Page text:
There’s a lot of memory waste in a MovableObject, just to name a few:
bool mVisible; bool mCastShadows; //Calls visitRenderables on itself every time to ask the material if it receives shadows. Nasty. bool MovableObject::getReceivesShadows();
The first two take 2 bytes per and cause lots of branches and cache misses (if visible && getCastShadows…), and the third one while it doesn’t take extra ram, it’s a nasty call stack of virtual calls.
These all 3 have a lot in common:
- They can be represented with a bit
- They all manage visibility (don’t render if visible is off, only render casters during shadow pass, only include receivers when processing receiver aabb)
- They can be processed in batches using old school bitwise arithmetic
- They’re great for SIMD
The only natural solution would be to go old school. And it happens… there’s already a 32-bit visibility flag variable! It’s probably the most useful, most underused feature in Ogre (a mentality I wish to change for Ogre 2.0; everybody renders using layers!).
Combined with render queue ids, one can do very powerful compositing: Keep translucent objects in one layer, simple alpha blended objects in another, opaque in another, special particle effects in another layer, etc.
Ok. Back to topic, being one of the most underused features, this gives me some liberty to reserve a few bits for myself. For instance Blender allows up to 20 different layers, and for now I’m planning on leaving 29 for the user.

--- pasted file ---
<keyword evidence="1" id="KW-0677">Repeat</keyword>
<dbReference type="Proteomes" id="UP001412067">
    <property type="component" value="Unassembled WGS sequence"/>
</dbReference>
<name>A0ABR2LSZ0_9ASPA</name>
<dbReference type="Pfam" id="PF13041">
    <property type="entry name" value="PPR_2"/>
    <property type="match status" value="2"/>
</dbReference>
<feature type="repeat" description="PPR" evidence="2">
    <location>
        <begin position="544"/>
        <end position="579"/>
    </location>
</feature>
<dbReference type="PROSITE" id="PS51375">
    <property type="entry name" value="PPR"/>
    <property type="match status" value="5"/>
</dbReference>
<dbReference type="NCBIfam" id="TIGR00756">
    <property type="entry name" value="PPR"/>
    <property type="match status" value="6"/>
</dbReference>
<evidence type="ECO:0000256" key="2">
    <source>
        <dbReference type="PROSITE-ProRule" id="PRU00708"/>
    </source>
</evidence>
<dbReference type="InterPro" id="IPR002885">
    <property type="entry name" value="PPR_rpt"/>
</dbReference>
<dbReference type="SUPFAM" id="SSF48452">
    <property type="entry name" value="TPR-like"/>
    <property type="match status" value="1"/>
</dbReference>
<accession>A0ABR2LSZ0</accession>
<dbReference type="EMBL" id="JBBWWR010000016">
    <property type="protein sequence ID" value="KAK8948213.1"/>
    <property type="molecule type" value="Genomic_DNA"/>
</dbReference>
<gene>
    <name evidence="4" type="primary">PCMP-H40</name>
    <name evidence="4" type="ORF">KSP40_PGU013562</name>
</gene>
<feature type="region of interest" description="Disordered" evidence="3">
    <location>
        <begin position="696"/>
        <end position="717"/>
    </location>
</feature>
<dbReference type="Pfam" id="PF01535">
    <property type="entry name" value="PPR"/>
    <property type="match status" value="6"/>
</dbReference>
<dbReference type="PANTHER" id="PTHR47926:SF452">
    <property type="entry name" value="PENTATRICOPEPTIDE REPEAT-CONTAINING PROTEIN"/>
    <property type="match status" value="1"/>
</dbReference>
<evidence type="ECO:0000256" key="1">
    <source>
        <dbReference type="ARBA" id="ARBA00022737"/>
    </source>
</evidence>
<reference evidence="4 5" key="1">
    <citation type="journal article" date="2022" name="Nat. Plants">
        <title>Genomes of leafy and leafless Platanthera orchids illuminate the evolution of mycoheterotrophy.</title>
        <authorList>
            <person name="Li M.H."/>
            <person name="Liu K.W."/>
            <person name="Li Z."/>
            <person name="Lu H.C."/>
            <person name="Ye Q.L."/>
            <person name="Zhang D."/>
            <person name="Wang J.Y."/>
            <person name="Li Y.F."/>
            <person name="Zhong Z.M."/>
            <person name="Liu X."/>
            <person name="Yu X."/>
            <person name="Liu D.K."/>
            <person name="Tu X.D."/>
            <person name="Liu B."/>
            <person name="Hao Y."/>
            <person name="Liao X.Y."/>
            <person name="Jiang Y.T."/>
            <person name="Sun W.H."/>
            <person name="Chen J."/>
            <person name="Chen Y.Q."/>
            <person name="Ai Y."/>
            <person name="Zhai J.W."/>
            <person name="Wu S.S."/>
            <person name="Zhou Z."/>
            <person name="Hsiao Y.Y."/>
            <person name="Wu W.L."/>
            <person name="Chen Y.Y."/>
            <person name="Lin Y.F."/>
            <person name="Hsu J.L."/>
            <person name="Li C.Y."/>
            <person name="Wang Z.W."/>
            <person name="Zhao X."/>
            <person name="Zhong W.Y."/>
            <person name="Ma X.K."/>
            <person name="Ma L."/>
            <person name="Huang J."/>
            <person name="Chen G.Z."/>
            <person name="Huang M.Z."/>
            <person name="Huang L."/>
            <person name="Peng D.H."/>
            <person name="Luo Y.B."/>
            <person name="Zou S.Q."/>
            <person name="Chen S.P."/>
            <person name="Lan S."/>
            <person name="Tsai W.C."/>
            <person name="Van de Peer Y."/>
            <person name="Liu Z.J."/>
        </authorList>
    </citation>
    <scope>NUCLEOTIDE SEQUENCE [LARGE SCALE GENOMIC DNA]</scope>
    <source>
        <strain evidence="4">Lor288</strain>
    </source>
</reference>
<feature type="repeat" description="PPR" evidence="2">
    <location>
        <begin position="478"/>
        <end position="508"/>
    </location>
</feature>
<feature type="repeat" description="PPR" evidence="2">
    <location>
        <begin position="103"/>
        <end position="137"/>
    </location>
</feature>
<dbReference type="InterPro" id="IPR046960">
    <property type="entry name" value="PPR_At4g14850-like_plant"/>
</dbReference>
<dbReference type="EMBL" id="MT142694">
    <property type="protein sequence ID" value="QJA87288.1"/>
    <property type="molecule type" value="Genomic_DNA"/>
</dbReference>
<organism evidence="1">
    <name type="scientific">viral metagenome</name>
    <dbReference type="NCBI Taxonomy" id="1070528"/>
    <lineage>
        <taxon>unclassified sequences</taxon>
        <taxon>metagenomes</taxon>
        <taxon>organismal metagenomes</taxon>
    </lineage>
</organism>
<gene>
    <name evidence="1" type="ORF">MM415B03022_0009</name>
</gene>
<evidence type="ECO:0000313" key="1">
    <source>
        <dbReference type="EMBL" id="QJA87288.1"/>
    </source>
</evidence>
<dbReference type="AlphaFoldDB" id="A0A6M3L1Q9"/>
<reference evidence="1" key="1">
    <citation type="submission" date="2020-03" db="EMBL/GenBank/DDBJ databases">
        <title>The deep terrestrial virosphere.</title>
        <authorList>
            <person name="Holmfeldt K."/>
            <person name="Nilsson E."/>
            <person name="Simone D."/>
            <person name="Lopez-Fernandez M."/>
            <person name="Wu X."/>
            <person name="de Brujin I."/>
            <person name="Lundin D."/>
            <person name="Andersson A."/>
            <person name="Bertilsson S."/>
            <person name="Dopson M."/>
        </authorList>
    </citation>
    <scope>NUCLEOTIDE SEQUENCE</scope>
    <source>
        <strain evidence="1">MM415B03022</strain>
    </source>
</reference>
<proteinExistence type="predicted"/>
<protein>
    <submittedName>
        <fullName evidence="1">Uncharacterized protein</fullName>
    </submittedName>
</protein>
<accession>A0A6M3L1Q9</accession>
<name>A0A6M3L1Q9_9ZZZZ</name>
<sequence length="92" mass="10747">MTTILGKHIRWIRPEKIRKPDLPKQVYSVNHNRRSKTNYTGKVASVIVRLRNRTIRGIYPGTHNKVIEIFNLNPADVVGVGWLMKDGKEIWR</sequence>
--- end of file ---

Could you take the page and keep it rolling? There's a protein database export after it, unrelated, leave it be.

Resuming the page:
There’s another reason why I’m doing this: Because we’re using SoA, this means I can save a few pointers, load instructions and indirections by storing data in mVisibilityFlags (which is already a SoA pointer now)
Bits 31, 30 & 29 are now reserved for visibility, shadow casting and shadow receiving.
Shadow casting comes naturally: Shadow cameras should only have bit 30 set, so any non caster will be skipped. Bit 31 can be tested using SIMD instructions for conditional moving the updated receiverAabb while calculating 4 objects at a time.
Bit 29 can also be tested using SIMD instructions then to ‘and’ the final mask and decide whether to add the object to the render queue.
This may sound complex but it’s not:
uint32 viewportFlags = 1 << 30; if( obj[i].mVisibilityFlags & viewportFlags ) //Non-casters will be skipped addRenderable( this );
This code expands the aabb of receivers
Vector3 vMin, vMax; //Assumed to be initialized uint32 cmovFlag = obj[i].mVisibilityFlags & (1 << 31) != 0 ? 0xffffffff : 0; vMin = CMov( vMin, std::min( vMin, this->getMinimum(), cmovFlag ); vMax = CMov( vMax, std::min( vMax, this->getMaximum(), cmovFlag );
uint32 isVisible = obj[i].mVisibilityFlags & (1 << 29) != 0 ? 0xffffffff : 0; if( isVisible ) addRenderable( this );
Vector3 vMin, vMax; //Assumed to be initialized uint32 cmovFlag = obj[i].mVisibilityFlags & (1 << 31) != 0 ? 0xffffffff : 0; vMin = CMov( vMin, std::min( vMin, this->getMinimum(), cmovFlag ); vMax = CMov( vMax, std::min( vMax, this->getMaximum(), cmovFlag ); uint32 isVisible = obj[i].mVisibilityFlags & (1 << 29) != 0 ? 0xffffffff : 0; uint32 viewportFlags = 1 << 30; if( obj[i].mVisibilityFlags & viewportFlags & isVisible ) addRenderable( this );
Unfortunately the actual code looks uglier because it’s in SIMD style to process four at a time; but this is basically what we’re doing. (Replace the ‘&’ with Mathlib::And, the ‘|’ with Mathlib::Or, and the ‘!=0 ? a : b’ with Mathlib::TestFlags4 and you’ll get the idea)
The result is that we’ve saved 2 bytes per instance, having to load 3 values from multiple places every time we need them, and a conditional check (shadow caster checking became free, as we already had to test visibility flags); not to mention the whole thing is a lot more simd friendly.
Update: Fixed typo (30 << 1) instead of (1 << 30). Thanks Xavier Verguin.